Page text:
by rick olivares
As an old-time music fan, audiophile, and collector, the return to popularity of vinyl records has been a welcome development.
As early as in sixth grade, I would save my allowance and on weekends do some extra work like delivering newspapers around the neighborhood and selling this magazine called, “TV Times”. The money I earned I placed in this juniors savers bank account while most I used to buy my records which sold anywhere from P21-24 for single albums and P45-48 for double LPs.
The first time I ever went abroad and that was in Hong Kong and I was in second year high in 1983, I purchased U2’s “Boy” and “War” albums which I incidentally still have and are in great shape today.
Eventually, through that decade, I amassed a collection of several hundred LPs. Ironically, when I began working, I stopped buying vinyl records as different priorities came to fore. More so when compact discs became popular and I shifted because of storing concerns. I eventually moved abroad and over time, lost much of that collection with less than 50 of them remaining.
In the last few years, it started out while on vacation – coincidentally, in Hong Kong – and I purchased a new vinyl copy of Bob Marley and the Wailers’ “Legend”. Then a friend of mine gifted me with one of those portable turntables. Ultimately, it led to me getting a proper and new turntable after my old one was in terrible shape after decades of disuse and poor maintenance.
While I have no desire to get back my old collection to what it once was – and that is impossible as most of them were original American and British pressings – I’m fine with picking up a few stuff that I totally enjoyed listening to on vinyl.
It seems timely that in a recent interview with U2 guitarist the Edge in Rolling Stone magazine, he said of his love for vinyl: “I’m aware that sales of vinyl records are going through the roof. It’s just crazy to see that. That speaks about so many things about what the artifact, the object of a vinyl record signifies to people versus a digital download, a file. People in the end, have an emotional connection with a great record and with the artist.”
Well said. And here are five albums that have a great emotional connection with me and that I loved playing on my turntable and what new audiophiles should try.
Steve McQueen – Prefab Sprout (originally released in 1985)
One of my all-time favorite bands with a remarkable tune and wordsmith in Paddy McAloon. Love the intricate and multi-layered songs that sound great on vinyl. It’s like every time I listen to the album, I hear something new. It helps that perhaps save for “Faron Young” that I always skip and unfortunately opens the album, all are fine pop concoctions.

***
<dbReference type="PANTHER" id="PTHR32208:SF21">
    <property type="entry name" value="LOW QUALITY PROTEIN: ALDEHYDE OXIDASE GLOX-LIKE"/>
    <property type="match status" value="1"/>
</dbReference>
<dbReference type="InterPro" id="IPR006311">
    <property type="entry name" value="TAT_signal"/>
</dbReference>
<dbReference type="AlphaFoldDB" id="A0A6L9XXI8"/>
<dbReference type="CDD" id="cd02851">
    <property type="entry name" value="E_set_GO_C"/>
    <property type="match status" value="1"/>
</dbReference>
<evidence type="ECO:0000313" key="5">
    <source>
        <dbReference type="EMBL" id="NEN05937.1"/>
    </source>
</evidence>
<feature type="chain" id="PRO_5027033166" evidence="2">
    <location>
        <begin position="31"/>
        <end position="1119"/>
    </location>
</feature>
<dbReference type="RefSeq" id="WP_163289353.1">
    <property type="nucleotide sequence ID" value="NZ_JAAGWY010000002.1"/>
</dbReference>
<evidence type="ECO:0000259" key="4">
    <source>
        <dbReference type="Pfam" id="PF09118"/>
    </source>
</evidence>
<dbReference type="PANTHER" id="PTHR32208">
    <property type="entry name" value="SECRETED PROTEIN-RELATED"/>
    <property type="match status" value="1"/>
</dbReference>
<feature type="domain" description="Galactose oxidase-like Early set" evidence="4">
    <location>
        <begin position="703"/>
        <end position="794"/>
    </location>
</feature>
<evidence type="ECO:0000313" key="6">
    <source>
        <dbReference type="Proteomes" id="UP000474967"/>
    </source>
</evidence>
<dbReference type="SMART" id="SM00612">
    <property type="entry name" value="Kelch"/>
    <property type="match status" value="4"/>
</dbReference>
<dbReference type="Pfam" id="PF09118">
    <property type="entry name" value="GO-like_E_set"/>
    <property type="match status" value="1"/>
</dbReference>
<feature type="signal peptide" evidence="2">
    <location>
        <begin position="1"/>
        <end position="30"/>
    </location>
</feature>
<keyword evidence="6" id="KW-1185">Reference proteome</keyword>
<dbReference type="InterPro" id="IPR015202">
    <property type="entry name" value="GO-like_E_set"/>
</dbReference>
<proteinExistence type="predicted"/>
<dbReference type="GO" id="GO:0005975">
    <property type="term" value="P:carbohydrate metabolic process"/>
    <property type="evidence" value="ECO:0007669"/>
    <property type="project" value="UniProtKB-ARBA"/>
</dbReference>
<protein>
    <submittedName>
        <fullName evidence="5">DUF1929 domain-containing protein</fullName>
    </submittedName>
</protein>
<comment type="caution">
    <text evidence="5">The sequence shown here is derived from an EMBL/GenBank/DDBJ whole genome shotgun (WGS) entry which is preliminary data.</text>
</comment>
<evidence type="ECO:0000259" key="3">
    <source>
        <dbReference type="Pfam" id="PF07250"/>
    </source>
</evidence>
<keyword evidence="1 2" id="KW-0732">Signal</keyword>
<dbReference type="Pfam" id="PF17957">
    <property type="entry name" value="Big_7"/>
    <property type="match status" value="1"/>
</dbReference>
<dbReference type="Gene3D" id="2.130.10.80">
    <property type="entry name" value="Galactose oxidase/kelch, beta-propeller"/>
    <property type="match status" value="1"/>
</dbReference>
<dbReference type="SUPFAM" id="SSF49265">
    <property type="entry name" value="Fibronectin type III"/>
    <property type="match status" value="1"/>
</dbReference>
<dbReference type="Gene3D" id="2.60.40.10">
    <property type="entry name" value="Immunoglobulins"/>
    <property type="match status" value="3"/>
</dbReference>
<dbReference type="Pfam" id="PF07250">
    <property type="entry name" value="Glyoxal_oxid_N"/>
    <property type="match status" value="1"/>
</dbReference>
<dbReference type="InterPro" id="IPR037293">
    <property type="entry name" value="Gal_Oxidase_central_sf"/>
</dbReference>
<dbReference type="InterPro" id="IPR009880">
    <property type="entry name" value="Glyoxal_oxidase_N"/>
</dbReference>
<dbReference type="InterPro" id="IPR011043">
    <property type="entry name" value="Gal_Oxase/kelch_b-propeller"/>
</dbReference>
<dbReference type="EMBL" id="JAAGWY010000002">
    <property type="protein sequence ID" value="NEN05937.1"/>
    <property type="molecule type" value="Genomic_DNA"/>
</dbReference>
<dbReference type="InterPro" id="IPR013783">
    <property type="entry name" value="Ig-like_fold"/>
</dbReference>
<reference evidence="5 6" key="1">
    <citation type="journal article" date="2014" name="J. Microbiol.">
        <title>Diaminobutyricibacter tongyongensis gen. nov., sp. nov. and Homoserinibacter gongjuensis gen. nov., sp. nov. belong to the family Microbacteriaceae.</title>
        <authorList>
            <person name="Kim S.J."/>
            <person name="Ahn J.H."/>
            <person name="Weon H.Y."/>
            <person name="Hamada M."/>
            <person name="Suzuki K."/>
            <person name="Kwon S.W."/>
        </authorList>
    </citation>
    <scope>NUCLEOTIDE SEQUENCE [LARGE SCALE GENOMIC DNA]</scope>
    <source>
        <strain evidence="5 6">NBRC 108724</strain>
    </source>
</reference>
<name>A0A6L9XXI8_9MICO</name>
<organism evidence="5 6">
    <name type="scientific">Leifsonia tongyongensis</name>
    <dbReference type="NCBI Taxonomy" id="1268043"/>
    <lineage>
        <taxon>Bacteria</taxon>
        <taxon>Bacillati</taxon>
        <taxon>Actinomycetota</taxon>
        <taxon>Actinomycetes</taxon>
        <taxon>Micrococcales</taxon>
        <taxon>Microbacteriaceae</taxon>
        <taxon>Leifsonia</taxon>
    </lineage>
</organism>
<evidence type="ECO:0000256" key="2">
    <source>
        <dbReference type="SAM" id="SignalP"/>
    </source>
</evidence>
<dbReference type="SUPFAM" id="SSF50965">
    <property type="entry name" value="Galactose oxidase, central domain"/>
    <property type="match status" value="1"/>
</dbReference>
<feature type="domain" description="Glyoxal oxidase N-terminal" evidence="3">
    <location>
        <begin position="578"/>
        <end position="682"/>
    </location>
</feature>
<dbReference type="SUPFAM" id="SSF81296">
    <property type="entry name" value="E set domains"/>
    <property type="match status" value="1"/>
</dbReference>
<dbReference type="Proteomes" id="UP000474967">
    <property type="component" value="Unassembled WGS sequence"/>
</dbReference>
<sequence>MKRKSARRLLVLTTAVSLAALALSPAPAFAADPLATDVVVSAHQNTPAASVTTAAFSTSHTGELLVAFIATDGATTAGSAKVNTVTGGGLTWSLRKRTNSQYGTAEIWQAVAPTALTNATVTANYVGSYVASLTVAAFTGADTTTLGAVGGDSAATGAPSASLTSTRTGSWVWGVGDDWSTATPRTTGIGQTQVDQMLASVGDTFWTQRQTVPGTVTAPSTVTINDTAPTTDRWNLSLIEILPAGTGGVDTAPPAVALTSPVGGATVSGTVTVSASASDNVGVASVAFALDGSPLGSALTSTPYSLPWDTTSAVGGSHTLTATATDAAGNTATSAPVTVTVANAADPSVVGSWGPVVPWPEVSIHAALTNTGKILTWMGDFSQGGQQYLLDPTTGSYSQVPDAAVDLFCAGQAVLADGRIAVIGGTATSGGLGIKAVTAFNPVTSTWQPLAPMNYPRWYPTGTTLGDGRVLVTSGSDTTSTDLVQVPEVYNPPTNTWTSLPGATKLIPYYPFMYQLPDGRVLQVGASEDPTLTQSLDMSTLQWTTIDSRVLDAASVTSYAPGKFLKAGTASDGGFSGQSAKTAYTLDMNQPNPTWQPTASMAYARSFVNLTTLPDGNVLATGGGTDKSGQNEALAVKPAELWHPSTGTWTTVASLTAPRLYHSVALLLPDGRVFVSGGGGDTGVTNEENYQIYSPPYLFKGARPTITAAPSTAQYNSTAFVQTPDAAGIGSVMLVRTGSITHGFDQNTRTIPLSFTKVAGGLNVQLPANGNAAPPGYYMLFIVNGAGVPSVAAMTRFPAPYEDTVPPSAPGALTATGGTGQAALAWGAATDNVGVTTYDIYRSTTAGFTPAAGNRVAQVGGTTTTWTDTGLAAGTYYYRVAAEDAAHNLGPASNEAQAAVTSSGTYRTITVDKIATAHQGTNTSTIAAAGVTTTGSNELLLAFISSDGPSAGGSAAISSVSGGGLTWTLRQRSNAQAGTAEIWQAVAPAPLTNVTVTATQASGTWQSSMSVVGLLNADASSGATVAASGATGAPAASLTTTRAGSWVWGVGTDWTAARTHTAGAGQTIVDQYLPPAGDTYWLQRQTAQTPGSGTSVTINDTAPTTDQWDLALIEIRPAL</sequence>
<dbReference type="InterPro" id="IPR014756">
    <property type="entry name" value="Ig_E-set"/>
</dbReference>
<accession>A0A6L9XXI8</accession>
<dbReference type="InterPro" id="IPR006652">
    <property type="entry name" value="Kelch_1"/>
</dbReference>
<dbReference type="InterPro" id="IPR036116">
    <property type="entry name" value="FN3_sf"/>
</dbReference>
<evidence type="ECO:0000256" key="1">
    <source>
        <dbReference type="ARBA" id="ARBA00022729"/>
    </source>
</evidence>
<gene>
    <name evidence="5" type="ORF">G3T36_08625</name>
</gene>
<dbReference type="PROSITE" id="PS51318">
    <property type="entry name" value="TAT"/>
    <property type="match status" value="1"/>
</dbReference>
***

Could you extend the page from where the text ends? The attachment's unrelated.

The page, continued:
Synchronicity – the Police (originally released in 1983)
When testing out my new turntable, amplifier, and speakers, I pulled out the Police’s fifth and final album, “Synchronicity”. The track that I played was “Wrapped Around Your Finger” which is perfect for its high and low dynamics.
The Dark Side of the Moon – Pink Floyd (originally released in 1973)
This album by these British art-prog rockers makes a case for why vinyl was always a great format for music. There’s that great album art by Hipgnosis and some great music that at the time made use of novel approaches such as loops and multi-track recordings. And speaking of music, “Money” is a great starting off track for a side two.
What’s Going On – Marvin Gaye (originally released in 1971)
The eleventh album by Gaye was a concept album where every song flows into one another and is about the point of a view of a returning Vietnam War veteran. It’s powerful. You sit down and just listen. Even four decades after this album came out, the songs and the lyrics remain strong and sound just as timely as ever.
Souvlaki – Slowdive (originally released in 1993)
This album came out in the post-New Wave era when alternative had taken over. Slowdive was one of those dreampop/shoegazer bands that came out when 4AD Records made the weird fashionable. And this kind of music just shines on vinyl.
Obviously, there are more records that will make any list as perfect choices on vinyl. But these are stuff that I enjoyed years ago and are once more on heavy rotation on my turntable at home.